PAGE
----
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The Group of 5 might deserve TWO New Year’s Six bowls this year

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This year, the AAC champ should probably get to test itself against a Power 5 team. But the same goes for the MWC as well.

Fresno State v UCLA Photo by Harry How/Getty Images

No team in the Group of 5 conferences has a College Football Playoff shot in 2018. That would probably be true even if not for the facts that:

  • UCF might win the AAC and go undefeated, but if that happens, the Knights’ best regular season win will be against Cincinnati or UCF. They’ll have Houston in the league title game, unless they wind up playing someone like SMU or Tulane. This is more of a top-20 case than a top-10 one.
  • Utah State’s awesome but has a loss.
  • Fresno State’s awesome but has a loss.
  • Buffalo, Cincinnati, and UAB are a bit less awesome, and each has a loss.

But this would be a great year for the committee to give mid-majors more than the ceremonial scraps it usually does.

Since the Playoff system took hold in 2014, the New Year’s Six bowls have had to set aside one spot for the committee’s top-ranked Group of 5 conference champ, similar to the BCS era beforehand. Because of conference ties, that’s never the Rose, Sugar, or Orange, the three most historic bowls.

The token mid-major gets to play in the Peach, Cotton, or Fiesta, and has usually won:

  • 2014 Fiesta: Boise State 38, Arizona 30
  • 2015 Peach: Houston 38, Florida State 24
  • 2016 Cotton: Wisconsin 24, Western Michigan 16
  • 2017 Peach: UCF 34, Auburn 27

We already know the best mid-majors can beat good power conference teams. This year, even more could pull that off.

After Week 10, Group of 5 teams made up two of the top eight and three of the top 14 in the 130-team S&P+ rankings. S&P+ is a forward-looking stat that’s designed to predict performance and regularly outperforms the Vegas spread in predicting game outcomes — and yeah, it picked UCF to beat Auburn straight up.

In 2018, Fresno State’s No. 7, UCF’s No. 8, and Utah State’s No. 14. The two Mountain West teams had close Week 1 losses on the road in the Big Ten, but have since blasted their opponents to bits. Any one of these three teams could end up deserving a top-12 slotting and NY6 berth on merit, whether the committee agrees or not.

This is unusual in the Playoff era, but an extension of last year. In 2014, the best non-power team finished 22nd in S&P+. In 2015, the top two were 12th and 23rd. In 2016, they were 16th and 19th. But in 2017, there were mid-majors at Nos. 7, 11, and 15.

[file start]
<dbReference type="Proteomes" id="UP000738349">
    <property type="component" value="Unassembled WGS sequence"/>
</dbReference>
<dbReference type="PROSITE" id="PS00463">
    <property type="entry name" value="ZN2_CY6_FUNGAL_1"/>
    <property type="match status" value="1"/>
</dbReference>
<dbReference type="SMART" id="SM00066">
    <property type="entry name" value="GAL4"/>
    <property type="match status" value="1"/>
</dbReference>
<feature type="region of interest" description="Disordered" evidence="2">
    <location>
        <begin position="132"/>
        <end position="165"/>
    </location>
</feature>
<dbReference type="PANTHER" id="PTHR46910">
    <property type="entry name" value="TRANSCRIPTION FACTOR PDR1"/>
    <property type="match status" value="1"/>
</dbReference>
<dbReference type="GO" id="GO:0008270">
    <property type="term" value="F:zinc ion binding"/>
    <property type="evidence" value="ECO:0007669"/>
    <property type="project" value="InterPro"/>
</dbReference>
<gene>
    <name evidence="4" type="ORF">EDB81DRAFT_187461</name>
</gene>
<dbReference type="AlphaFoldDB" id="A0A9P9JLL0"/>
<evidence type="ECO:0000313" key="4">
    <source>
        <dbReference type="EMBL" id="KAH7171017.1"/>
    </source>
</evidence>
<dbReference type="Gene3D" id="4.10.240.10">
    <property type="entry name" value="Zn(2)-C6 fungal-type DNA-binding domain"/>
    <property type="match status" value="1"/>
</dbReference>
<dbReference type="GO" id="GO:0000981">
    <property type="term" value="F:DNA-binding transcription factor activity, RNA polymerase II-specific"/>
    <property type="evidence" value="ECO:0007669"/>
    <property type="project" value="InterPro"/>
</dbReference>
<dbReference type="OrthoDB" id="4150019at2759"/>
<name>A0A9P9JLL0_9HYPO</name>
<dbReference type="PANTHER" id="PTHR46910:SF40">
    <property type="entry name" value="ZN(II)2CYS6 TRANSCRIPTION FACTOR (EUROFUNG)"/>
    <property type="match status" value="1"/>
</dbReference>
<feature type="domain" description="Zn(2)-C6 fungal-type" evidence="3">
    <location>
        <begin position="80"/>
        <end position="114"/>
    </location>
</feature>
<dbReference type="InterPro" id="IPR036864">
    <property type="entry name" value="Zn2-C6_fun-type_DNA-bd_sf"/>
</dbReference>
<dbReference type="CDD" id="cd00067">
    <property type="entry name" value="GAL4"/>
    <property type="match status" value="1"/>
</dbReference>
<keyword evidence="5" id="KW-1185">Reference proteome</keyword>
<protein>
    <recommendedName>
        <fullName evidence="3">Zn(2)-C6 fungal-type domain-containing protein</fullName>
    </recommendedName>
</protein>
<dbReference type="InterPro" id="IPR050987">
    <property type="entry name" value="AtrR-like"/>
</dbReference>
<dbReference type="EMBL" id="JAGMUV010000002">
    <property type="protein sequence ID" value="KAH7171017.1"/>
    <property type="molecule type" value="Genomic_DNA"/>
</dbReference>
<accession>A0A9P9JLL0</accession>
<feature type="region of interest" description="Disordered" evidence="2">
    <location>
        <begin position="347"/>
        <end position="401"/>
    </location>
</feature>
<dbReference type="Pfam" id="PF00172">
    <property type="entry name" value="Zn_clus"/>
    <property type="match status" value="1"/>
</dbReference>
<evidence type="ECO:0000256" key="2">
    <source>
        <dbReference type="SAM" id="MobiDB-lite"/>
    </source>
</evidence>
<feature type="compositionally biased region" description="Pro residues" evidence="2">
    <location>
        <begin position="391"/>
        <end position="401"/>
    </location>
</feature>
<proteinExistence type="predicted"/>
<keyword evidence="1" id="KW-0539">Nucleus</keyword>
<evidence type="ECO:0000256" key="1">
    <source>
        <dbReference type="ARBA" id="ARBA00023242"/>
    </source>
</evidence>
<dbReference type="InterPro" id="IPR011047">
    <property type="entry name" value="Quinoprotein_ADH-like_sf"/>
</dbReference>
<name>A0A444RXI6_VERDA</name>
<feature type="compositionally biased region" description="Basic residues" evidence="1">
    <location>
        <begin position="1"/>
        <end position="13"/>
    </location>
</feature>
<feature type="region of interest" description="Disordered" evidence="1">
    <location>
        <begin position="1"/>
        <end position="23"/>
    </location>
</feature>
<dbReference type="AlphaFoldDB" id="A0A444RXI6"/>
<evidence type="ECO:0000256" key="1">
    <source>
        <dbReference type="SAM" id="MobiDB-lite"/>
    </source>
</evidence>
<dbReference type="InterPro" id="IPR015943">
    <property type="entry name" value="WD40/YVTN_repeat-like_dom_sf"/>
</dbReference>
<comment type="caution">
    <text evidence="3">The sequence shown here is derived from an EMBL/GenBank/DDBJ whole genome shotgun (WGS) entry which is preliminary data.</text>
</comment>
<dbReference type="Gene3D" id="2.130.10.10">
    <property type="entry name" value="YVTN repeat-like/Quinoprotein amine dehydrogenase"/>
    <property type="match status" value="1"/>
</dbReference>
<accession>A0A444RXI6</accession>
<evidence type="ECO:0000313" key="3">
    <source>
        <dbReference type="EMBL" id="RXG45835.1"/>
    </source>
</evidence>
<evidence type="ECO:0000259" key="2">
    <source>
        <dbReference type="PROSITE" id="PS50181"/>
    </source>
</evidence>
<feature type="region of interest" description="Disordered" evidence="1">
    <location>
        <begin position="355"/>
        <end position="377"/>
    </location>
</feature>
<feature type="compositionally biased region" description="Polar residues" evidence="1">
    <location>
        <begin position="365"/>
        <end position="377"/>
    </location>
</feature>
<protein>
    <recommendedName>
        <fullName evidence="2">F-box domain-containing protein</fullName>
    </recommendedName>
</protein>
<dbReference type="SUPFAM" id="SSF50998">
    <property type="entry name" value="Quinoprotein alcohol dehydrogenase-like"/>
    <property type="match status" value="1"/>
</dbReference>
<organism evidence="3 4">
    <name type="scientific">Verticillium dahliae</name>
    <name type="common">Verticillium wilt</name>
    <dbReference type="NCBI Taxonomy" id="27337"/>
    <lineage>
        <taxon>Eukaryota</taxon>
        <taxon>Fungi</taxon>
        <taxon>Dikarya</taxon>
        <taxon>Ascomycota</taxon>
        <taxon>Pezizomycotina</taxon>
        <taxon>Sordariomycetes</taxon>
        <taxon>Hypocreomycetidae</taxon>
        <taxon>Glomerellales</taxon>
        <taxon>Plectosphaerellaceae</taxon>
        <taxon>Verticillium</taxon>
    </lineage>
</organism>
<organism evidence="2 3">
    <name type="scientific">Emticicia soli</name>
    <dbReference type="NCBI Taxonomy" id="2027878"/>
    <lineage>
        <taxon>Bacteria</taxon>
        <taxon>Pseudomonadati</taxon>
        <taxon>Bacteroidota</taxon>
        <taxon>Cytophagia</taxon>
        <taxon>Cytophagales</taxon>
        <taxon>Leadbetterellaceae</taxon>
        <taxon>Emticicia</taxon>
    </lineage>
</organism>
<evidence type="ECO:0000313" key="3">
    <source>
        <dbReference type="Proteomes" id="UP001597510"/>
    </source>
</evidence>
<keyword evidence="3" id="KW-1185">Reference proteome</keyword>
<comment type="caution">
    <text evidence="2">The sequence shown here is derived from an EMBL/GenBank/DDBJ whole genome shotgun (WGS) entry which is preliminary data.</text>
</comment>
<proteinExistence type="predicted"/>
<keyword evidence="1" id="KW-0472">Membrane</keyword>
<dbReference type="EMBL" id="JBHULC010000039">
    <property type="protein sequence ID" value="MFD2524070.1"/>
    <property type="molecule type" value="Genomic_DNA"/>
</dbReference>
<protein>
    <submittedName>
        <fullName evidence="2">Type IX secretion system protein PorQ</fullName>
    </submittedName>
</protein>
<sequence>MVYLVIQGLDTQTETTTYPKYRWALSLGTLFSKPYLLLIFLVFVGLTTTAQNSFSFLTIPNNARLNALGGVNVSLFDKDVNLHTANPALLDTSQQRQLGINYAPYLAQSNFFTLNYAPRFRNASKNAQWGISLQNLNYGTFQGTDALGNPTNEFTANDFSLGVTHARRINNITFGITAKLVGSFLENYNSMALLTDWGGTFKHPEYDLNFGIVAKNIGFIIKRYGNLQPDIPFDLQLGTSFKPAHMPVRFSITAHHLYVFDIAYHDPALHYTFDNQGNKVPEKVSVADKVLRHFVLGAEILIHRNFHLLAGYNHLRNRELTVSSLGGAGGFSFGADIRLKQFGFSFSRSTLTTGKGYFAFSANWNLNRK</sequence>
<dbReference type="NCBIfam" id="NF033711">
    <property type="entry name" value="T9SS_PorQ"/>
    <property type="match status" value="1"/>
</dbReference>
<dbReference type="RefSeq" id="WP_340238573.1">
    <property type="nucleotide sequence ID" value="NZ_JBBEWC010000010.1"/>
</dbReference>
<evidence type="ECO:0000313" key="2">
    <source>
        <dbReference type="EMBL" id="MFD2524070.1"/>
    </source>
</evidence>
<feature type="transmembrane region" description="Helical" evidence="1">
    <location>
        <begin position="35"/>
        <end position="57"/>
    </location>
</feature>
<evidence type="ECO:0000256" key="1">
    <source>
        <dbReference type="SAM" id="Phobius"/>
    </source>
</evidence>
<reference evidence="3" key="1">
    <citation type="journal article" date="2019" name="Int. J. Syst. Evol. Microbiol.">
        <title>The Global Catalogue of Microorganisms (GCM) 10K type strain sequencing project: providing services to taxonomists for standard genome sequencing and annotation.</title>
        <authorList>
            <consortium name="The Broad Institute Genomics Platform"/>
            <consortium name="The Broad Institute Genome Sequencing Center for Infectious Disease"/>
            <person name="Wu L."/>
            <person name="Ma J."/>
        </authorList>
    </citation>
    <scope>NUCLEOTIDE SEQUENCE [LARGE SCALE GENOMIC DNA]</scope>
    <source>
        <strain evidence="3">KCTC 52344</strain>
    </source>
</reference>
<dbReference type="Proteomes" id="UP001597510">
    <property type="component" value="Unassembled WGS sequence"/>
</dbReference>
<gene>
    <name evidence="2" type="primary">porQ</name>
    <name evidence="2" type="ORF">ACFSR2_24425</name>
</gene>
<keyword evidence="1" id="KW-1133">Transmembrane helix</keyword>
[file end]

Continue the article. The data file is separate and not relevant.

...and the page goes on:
The committee doesn’t need to put UCF, Fresno State, or Utah State in the top four. But it might be reasonable to rank two of them in the final top 12.

They’d have to keep racking up big style points, and a couple of not-quite champs from the power conferences would have to lose more games. For instance, a one-loss Fresno isn’t grabbing an at-large bowl slot from a theoretical two-loss LSU.

But why shouldn’t a 12-1 Fresno that’s destroyed almost everything in its path get a bid over, say, a 9-3 Kentucky or Texas with several close wins, whether UCF’s already taken up a spot or not? The difference between Fresno and Kentucky isn’t the difference between Fresno and Notre Dame.

Of course, there’s a way to include mid-majors in the biggest games without crowding out potentially deserving Power 5 teams.

Just expand the Playoff itself. Of the many, many expansion models out there is this sensible eight-team option proposed by Bill Connelly would be the easiest on a few fronts:

Quarterfinals around December 17, semifinals on New Year’s Eve/Day, and finals around January 15. If you want to get bowls involved, fine, but giving early home-field advantage to the top four seeds would make regular-season games as meaningful as possible.

Here’s an example, using the 2016 season.

-8 Western Michigan (G5 rep) at 1 Alabama (SEC champ)

-5 Penn State (Big Ten champ) at 4 Washington (Pac-12 champ)

-6 Michigan (at-large) at 3 Ohio State (at-large)*

-7 Oklahoma (Big 12 champ) at 2 Clemson (ACC champ)

That’d be great. Until then, there are ways to not give elite mid-majors the middle finger even when the committee doesn’t think they’re Playoff-caliber.